Since the Yankee come to Trinidad
They got the young girls all goin’ mad
Young girls say they treat ’em nice
Make Trinidad like paradise
The Andrews Sisters also seem to have given little thought to the meaning of the lyrics. According to Patty Andrews, “We had a recording date, and the song was brought to us the night before the recording date. We hardly really knew it, and when we went in we had some extra time and we just threw it in, and that was the miracle of it. It was actually a faked arrangement. There was no written background, so we just kind of faked it.” In under ten minutes they made a record that sold seven million units and sat at number one on the Billboard magazine chart for seven weeks. Maxine Andrews recalled, “The rhythm was what attracted the Andrews Sisters to ‘Rum and Coca-Cola’. We never thought of the lyric. The lyric was there, it was cute, but we didn’t think of what it meant; but at that time, nobody else would think of it either, because we weren’t as morally open as we are today and so, a lot of stuff—really, no excuses—just went over our heads.” Some stations refused to play the song because it mentioned rum, and alcohol couldn’t be advertised on the air.
In the Songs That Won The War Vol. 8 Swing Again, Yes Indeed! CD program notes, Edward Habib writes, “‘Rum and Coca Cola’ has naughty lyrics but not quite naughty enough to deny its hit status…During the forties, comedians as songwriters was the norm, Phil Silvers, Joey Bishop and Jackie Gleason all had a part in writing hit songs. While there were a number of records of ‘Rum and Coca Cola’, the Andrews Sisters’ version was far and away the most popular.”
After the release of “Rum and Coca-Cola”, Belasco and Lord Invader sued for copyright infringement of the song’s music and lyrics, respectively. In 1948, after years of litigation, both plaintiffs won their cases, with Lord Invader receiving an award of $150,000 in owed royalties. However, Morey Amsterdam was allowed to retain copyright to the song. Lord Invader also wrote a follow-up song to “Rum and Coca-Cola”, titled “Yankee Dollar”.
Calypsonian and Calypso Monarch winner, Devon Seale, first premiered his tribute to Lionel Belasco entitled “Lio”, at the Calypso Revue tent in 1999. That year, he would take it to the annual Calyspo Monarch finals. In the tribute, Seale references the Andrew Sisters’ recording of “Rum and Coca-Cola” and the winning copyright case. He sings, “I bring evidence quick to show them that I write the song in 1906”, and “thirty years later Invader changed the lyrics … I am Lio-Lionel Belasco.” Since the Andrew Sisters’ release, many other artists have shared their renditions of the popular tune, including American singer-songwriter, Harry Belafonte.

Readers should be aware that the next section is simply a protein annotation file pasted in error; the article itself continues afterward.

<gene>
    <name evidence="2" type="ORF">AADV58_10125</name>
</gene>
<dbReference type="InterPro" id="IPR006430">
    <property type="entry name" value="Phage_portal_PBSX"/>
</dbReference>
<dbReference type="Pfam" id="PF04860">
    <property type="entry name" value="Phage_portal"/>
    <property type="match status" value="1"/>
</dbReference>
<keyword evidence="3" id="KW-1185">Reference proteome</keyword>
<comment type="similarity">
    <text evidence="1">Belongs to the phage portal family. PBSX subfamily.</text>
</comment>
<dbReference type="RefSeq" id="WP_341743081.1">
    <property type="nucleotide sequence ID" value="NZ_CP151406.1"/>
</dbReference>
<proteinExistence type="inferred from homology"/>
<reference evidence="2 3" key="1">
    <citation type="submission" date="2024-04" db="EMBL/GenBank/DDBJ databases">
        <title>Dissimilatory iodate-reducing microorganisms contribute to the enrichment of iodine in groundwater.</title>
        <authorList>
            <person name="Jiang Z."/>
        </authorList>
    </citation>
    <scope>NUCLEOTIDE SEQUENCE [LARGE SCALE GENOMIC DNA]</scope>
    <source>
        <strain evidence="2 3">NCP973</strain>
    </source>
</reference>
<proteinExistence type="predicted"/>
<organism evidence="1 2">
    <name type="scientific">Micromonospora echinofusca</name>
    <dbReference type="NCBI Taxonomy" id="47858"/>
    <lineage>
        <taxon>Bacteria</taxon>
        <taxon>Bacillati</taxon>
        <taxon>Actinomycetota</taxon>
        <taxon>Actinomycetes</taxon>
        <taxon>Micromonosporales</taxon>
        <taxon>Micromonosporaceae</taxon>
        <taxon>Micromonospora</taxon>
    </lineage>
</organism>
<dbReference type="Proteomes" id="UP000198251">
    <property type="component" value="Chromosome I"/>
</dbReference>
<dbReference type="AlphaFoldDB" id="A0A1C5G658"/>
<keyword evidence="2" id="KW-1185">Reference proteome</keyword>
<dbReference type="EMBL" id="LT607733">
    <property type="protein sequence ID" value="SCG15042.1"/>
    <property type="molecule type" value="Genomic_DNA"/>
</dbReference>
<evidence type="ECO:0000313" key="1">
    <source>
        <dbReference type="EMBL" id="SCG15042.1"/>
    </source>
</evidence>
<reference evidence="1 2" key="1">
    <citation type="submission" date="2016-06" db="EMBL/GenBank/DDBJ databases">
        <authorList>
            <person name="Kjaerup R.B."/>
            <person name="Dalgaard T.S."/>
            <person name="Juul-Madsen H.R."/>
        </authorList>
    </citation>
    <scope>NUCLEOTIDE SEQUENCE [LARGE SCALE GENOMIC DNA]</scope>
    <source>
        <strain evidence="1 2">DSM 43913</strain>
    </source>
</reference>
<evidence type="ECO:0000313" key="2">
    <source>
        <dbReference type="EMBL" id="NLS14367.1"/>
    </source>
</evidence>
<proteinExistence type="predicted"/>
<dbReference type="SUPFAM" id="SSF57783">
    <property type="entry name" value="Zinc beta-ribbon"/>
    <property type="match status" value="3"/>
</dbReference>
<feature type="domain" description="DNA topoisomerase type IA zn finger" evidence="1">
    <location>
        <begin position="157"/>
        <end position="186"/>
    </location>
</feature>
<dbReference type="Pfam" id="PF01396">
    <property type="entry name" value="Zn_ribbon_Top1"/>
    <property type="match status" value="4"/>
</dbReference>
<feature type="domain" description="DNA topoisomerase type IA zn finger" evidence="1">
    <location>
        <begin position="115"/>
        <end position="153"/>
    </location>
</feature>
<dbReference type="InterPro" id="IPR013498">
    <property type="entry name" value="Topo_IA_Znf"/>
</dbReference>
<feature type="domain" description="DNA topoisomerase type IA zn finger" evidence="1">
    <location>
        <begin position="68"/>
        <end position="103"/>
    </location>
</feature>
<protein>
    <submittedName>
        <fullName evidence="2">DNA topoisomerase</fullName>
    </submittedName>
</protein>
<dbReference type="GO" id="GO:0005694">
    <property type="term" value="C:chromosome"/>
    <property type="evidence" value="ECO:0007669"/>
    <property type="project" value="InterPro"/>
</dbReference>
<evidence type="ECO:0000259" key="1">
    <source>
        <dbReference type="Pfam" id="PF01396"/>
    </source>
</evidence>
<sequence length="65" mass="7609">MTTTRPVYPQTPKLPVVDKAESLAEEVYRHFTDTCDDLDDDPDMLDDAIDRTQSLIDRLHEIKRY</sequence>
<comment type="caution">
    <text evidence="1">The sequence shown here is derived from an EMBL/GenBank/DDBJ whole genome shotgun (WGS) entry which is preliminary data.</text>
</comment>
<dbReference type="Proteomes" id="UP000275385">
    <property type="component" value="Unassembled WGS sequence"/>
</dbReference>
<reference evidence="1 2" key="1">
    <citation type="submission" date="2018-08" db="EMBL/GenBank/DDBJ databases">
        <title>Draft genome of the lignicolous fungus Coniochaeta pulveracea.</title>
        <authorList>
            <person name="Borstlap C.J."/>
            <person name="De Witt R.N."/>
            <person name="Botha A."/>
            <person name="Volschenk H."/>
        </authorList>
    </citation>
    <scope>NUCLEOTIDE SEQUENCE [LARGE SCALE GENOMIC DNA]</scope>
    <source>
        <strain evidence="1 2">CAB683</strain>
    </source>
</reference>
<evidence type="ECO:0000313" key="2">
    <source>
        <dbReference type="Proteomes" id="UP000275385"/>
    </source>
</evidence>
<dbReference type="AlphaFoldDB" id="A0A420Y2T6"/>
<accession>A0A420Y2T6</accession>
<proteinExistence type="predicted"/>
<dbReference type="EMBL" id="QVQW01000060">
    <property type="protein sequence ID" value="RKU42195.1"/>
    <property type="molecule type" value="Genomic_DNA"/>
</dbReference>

“Rum and Coca-Cola” spent ten weeks at the top of the Billboard Pop Singles chart. On the Harlem Hit Parade chart, it went to number three (per Wikipedia).
Wartime Radio Revue: “BROADCASTING LIVE, all across America, to all the ships at sea, and to all our boys in uniform stationed abroad, this is WARTIME RADIO REVUE!”
And so begins another evening with Pete Jacobs and his 16-piece big-band. Interspersing the hits of the Thirties and Forties, along with late-breaking news-stories from the war-years, as well as several original songs, and even some 1940-style radio commercials, listening to this band is like taking a time-machine back to a World War Two U.S.O. show. And with their three young female vocalists, a hot, driving rhythm section, and eight-piece horn section, the “classic-swing” sound is both full and authentic!. And when you add in their “armed-forces style” khaki-colored uniforms, it’s all there!
Formed in November of 1997, they quickly established themselves with appearances at such swingin’ landmarks as The Hollywood Bowl, New York’s Lincoln Center for the Performing Arts, Catalina’s Casino Ballroom, and have been a regular monthly featured band for many years at Disneyland.
Dancing is what it’s all about! Few bandleaders understand – and can deliver – what dancers want better than Jacobs. “I actually started this band because of my own interest in swing-dancing. When I started learning the Lindy-Hop (the original swing-dance from the 1930’s), I wanted to recreate the music the way it was played back then when the big-bands would play for packed houses and dance halls. It doesn’t matter how great the musicianship of the band is if you can’t dance to it.” And the people who flock to every swing music venue they can find overwhelmingly agree! (from https://petejacobsband.com/wartimeradiorevue/)
Here is Peter Jacobs and the Wartime Radio Revue from a live concert at Lincoln Center, New York City performing “Rum and Coca-Cola”. I hope you enjoy this (and this is for Lindsay Meredith!).
Thought for the Day:
“People equate patents with secrecy, that secrecy is what patents were designed to overcome. That’s why the formula for Coca-Cola was never patented. They kept it as a trade secret, and they’ve outlasted patent laws by 80 years or more.” – Craig Venter
Have a great day!
Dave & Colleen
© 2021 David J. Bilinsky and Colleen E. Bilinsky